On Tuesday, the Supreme Court heard oral arguments in Masterpiece Cakeshop v. Colorado Civil Rights Commission, which concerns a baker who refused to prepare a custom cake for a same-sex wedding, based on his religious objections.
Though the case has been framed as creating a tension between two broadly accepted principles -- nondiscrimination and religious freedom -- it is likely to be resolved on the basis of a third, the First Amendment's freedom of speech.
Most people would likely object to a government rule that an African-American baker had to design a cake with a Confederate flag or that a dress designer would have to create a dress for Melania Trump, and the same principle is likely to win the day in this case -- without blowing a hole in state antidiscrimination laws.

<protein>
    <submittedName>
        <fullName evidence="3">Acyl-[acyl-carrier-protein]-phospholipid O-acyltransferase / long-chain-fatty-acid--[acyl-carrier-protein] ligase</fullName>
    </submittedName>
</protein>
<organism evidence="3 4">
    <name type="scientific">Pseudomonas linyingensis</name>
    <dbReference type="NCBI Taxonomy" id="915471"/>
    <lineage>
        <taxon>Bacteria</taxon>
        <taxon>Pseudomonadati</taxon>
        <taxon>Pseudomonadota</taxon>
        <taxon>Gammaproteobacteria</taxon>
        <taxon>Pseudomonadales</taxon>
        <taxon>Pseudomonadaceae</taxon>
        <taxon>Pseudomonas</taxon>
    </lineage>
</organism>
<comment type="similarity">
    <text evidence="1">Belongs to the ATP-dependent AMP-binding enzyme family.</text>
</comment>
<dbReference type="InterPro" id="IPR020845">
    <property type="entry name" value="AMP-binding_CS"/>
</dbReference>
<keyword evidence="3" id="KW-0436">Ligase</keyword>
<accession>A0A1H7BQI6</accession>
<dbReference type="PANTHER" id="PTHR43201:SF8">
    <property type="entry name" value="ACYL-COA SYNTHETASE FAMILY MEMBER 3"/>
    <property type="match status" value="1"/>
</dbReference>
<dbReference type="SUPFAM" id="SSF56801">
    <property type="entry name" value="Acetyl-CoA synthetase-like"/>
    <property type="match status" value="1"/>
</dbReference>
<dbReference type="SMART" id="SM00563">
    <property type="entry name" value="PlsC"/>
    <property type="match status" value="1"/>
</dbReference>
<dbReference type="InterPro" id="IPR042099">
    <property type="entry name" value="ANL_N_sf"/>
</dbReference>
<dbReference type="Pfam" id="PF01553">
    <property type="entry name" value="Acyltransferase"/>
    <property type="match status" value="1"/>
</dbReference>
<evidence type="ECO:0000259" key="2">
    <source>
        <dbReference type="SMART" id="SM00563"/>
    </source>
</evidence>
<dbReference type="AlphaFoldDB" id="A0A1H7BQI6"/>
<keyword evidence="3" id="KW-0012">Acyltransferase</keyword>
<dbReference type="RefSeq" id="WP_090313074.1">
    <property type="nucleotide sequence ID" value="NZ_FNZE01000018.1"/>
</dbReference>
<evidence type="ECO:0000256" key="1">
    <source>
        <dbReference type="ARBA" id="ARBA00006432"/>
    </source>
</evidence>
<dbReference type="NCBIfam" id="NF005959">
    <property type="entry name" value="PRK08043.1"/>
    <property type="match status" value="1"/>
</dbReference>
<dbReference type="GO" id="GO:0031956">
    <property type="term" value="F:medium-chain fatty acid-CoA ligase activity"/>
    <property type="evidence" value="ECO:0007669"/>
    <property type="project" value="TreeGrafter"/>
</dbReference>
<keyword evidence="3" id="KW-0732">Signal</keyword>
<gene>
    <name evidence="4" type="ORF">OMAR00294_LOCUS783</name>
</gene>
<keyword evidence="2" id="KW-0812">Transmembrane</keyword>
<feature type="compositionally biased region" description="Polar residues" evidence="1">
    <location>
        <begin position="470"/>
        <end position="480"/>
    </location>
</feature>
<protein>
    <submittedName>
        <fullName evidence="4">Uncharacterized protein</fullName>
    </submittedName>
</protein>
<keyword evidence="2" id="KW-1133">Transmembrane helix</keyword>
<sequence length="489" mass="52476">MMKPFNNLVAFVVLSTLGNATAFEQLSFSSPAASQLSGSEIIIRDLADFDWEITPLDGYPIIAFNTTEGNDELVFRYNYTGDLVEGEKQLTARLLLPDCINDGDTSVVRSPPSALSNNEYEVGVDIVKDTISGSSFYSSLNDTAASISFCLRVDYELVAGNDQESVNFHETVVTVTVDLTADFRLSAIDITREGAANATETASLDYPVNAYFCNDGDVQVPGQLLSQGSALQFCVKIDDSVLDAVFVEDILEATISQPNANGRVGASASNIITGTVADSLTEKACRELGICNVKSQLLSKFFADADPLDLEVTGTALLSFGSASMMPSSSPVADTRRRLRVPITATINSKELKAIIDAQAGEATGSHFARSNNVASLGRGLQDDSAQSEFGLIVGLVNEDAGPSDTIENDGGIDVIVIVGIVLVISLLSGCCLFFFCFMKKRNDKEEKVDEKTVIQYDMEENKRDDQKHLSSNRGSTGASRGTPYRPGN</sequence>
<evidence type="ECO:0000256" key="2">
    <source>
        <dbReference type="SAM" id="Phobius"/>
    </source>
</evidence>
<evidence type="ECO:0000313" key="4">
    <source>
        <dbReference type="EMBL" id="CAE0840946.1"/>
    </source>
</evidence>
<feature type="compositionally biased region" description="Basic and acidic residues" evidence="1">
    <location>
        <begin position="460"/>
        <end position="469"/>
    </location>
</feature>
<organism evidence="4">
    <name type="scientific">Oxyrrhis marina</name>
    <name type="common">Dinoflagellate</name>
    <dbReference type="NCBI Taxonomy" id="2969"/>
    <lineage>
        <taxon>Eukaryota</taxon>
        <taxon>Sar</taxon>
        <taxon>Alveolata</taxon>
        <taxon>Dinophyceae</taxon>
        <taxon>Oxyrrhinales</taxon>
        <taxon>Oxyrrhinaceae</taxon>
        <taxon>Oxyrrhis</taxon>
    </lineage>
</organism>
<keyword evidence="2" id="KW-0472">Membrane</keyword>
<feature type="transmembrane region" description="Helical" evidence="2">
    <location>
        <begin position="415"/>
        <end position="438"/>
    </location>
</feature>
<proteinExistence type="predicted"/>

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James R. Copland is a senior fellow and director of legal policy at the Manhattan Institute.